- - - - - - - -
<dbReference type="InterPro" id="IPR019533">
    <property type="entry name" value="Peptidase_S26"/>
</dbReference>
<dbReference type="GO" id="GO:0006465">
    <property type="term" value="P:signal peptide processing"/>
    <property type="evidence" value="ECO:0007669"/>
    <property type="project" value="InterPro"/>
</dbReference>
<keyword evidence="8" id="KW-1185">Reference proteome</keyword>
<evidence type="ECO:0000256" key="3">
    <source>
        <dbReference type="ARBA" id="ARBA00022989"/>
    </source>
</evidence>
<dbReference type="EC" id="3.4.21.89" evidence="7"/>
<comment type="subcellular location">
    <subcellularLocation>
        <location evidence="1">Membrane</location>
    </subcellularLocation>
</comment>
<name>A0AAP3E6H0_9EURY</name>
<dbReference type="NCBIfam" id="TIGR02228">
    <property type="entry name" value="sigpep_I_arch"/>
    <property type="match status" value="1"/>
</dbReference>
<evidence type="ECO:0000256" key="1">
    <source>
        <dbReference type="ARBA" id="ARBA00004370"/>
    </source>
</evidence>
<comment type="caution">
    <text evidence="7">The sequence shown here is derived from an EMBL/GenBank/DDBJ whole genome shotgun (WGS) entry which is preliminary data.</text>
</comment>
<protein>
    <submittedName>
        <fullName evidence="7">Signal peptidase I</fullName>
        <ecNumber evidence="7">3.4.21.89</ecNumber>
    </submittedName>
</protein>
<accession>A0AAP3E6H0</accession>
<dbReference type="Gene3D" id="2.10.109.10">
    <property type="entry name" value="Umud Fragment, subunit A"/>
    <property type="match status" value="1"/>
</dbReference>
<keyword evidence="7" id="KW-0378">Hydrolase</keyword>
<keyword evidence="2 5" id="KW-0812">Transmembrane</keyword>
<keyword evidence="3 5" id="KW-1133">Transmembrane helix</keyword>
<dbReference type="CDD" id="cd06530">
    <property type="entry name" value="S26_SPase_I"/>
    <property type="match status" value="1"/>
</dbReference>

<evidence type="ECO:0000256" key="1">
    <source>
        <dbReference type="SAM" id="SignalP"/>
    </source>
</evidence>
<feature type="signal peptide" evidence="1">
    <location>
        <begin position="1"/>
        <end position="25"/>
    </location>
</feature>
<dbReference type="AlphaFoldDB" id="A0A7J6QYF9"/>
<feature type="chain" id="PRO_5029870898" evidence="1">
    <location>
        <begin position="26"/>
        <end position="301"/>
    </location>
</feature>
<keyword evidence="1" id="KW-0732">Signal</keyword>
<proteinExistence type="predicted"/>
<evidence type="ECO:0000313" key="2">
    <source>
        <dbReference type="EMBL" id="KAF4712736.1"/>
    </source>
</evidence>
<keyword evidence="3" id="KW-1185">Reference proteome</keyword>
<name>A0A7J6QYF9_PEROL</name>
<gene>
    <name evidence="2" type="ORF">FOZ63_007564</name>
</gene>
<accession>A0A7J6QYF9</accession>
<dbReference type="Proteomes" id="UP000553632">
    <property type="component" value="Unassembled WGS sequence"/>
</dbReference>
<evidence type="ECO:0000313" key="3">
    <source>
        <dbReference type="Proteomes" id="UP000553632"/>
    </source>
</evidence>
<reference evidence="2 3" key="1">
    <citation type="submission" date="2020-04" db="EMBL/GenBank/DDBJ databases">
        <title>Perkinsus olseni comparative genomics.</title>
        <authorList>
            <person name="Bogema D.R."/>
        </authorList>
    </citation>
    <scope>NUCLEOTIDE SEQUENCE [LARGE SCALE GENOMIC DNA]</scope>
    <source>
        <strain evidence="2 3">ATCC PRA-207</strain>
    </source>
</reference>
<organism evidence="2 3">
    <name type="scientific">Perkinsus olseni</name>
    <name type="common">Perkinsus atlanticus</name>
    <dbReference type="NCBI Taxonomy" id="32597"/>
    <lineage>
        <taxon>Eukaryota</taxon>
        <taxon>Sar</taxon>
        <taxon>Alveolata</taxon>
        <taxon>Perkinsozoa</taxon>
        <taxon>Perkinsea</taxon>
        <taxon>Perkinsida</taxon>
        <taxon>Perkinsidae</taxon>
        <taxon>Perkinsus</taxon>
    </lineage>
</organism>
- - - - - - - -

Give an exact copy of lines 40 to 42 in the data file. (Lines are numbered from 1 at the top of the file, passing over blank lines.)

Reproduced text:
<accession>A0AAP3E6H0</accession>
<dbReference type="Gene3D" id="2.10.109.10">
    <property type="entry name" value="Umud Fragment, subunit A"/>